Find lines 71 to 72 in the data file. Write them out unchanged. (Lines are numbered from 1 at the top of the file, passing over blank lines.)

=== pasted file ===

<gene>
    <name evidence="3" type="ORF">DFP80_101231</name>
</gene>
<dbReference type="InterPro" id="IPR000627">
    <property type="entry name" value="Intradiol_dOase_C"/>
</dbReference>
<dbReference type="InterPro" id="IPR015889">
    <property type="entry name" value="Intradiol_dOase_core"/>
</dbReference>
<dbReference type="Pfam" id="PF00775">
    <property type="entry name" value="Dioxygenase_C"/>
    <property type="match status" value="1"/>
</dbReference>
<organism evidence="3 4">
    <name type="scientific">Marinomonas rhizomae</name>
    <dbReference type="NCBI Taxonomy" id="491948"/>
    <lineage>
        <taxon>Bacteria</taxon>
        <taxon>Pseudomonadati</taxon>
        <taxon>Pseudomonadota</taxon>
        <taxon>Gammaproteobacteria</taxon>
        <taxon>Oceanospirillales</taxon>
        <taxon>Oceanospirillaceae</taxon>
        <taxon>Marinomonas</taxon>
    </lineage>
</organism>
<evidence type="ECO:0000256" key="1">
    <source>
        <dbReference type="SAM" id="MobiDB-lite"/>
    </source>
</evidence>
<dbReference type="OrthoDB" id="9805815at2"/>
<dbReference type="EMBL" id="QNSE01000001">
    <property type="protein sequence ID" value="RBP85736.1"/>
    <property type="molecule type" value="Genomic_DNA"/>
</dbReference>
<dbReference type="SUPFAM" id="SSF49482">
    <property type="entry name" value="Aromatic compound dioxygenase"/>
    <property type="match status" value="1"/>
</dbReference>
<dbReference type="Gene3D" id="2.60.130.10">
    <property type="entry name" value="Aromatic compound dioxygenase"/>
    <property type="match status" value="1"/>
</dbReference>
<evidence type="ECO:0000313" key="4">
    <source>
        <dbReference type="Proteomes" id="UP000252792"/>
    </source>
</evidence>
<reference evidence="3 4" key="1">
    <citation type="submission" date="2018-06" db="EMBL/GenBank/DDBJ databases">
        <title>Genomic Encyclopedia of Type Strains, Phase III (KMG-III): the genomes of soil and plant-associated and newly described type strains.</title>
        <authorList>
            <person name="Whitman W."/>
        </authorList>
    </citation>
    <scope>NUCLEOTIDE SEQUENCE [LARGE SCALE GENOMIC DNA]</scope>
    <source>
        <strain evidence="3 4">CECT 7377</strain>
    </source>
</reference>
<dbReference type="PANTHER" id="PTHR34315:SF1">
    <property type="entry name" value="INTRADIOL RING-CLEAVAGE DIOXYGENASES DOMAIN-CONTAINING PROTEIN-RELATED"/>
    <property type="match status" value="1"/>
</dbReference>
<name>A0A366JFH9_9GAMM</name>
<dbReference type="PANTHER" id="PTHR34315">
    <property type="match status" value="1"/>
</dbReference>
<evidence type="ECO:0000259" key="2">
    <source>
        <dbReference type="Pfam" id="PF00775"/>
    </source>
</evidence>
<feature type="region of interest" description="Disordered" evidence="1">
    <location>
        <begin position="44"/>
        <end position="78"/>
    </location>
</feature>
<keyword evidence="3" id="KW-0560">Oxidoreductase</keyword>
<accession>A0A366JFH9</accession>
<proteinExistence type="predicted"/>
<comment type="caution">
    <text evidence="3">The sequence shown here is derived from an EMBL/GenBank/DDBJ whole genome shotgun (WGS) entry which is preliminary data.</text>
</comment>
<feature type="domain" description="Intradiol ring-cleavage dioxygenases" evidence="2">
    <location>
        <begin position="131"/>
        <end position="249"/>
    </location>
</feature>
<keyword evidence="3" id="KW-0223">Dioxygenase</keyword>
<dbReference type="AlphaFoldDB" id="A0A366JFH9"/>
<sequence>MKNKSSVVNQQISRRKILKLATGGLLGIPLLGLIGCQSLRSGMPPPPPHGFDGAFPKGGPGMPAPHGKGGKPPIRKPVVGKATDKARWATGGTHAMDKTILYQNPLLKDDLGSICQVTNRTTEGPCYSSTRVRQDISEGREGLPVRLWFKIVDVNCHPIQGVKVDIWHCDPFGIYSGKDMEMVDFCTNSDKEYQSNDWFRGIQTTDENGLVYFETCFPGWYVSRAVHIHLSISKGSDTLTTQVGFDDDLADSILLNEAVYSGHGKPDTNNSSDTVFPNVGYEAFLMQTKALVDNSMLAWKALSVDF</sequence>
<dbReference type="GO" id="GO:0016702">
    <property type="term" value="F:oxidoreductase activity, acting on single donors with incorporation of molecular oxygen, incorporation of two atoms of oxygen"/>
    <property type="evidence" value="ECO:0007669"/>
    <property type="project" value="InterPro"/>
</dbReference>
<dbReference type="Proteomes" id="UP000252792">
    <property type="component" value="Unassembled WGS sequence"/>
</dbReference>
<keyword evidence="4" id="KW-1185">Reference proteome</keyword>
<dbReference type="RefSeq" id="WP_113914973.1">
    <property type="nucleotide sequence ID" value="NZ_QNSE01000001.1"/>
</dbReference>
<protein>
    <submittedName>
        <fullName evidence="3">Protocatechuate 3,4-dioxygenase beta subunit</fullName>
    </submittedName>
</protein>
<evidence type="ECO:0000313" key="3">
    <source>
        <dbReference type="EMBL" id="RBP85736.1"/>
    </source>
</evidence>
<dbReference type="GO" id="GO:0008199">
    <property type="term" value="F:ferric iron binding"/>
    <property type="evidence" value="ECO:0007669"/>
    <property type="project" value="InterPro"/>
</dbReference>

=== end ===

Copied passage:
    <source>
        <dbReference type="Pfam" id="PF00775"/>